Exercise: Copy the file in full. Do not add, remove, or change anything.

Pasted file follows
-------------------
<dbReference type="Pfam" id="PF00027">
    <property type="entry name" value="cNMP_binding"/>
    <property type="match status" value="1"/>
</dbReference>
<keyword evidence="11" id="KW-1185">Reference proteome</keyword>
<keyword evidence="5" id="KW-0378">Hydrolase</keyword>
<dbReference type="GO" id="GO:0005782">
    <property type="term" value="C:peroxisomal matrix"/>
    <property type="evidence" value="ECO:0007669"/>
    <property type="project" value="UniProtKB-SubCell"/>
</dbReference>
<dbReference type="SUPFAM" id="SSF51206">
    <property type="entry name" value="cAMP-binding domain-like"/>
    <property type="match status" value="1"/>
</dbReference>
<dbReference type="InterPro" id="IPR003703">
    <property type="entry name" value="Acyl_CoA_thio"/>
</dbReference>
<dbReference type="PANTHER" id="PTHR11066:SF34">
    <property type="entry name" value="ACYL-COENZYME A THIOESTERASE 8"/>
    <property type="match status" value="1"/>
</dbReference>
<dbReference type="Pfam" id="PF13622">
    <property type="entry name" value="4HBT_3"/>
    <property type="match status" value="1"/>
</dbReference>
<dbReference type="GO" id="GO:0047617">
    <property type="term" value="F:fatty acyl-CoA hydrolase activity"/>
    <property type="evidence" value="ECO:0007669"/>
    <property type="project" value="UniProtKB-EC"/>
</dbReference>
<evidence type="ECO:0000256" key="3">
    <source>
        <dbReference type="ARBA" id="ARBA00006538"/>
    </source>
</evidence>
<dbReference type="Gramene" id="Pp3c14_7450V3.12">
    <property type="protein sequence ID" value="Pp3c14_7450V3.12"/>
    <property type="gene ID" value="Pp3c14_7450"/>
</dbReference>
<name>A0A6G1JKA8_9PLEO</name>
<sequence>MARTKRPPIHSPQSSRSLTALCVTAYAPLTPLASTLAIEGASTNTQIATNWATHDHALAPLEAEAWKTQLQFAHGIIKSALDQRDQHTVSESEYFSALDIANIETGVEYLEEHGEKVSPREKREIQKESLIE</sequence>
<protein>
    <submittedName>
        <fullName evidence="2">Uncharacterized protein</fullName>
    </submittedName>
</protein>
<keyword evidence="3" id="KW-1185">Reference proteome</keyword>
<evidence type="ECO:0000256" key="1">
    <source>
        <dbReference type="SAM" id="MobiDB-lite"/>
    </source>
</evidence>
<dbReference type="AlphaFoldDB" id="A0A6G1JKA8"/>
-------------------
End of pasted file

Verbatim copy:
<dbReference type="Pfam" id="PF00027">
    <property type="entry name" value="cNMP_binding"/>
    <property type="match status" value="1"/>
</dbReference>
<keyword evidence="11" id="KW-1185">Reference proteome</keyword>
<keyword evidence="5" id="KW-0378">Hydrolase</keyword>
<dbReference type="GO" id="GO:0005782">
    <property type="term" value="C:peroxisomal matrix"/>
    <property type="evidence" value="ECO:0007669"/>
    <property type="project" value="UniProtKB-SubCell"/>
</dbReference>
<dbReference type="SUPFAM" id="SSF51206">
    <property type="entry name" value="cAMP-binding domain-like"/>
    <property type="match status" value="1"/>
</dbReference>
<dbReference type="InterPro" id="IPR003703">
    <property type="entry name" value="Acyl_CoA_thio"/>
</dbReference>
<dbReference type="PANTHER" id="PTHR11066:SF34">
    <property type="entry name" value="ACYL-COENZYME A THIOESTERASE 8"/>
    <property type="match status" value="1"/>
</dbReference>
<dbReference type="Pfam" id="PF13622">
    <property type="entry name" value="4HBT_3"/>
    <property type="match status" value="1"/>
</dbReference>
<dbReference type="GO" id="GO:0047617">
    <property type="term" value="F:fatty acyl-CoA hydrolase activity"/>
    <property type="evidence" value="ECO:0007669"/>
    <property type="project" value="UniProtKB-EC"/>
</dbReference>
<evidence type="ECO:0000256" key="3">
    <source>
        <dbReference type="ARBA" id="ARBA00006538"/>
    </source>
</evidence>
<dbReference type="Gramene" id="Pp3c14_7450V3.12">
    <property type="protein sequence ID" value="Pp3c14_7450V3.12"/>
    <property type="gene ID" value="Pp3c14_7450"/>
</dbReference>
<name>A0A6G1JKA8_9PLEO</name>
<sequence>MARTKRPPIHSPQSSRSLTALCVTAYAPLTPLASTLAIEGASTNTQIATNWATHDHALAPLEAEAWKTQLQFAHGIIKSALDQRDQHTVSESEYFSALDIANIETGVEYLEEHGEKVSPREKREIQKESLIE</sequence>
<protein>
    <submittedName>
        <fullName evidence="2">Uncharacterized protein</fullName>
    </submittedName>
</protein>
<keyword evidence="3" id="KW-1185">Reference proteome</keyword>
<evidence type="ECO:0000256" key="1">
    <source>
        <dbReference type="SAM" id="MobiDB-lite"/>
    </source>
</evidence>
<dbReference type="AlphaFoldDB" id="A0A6G1JKA8"/>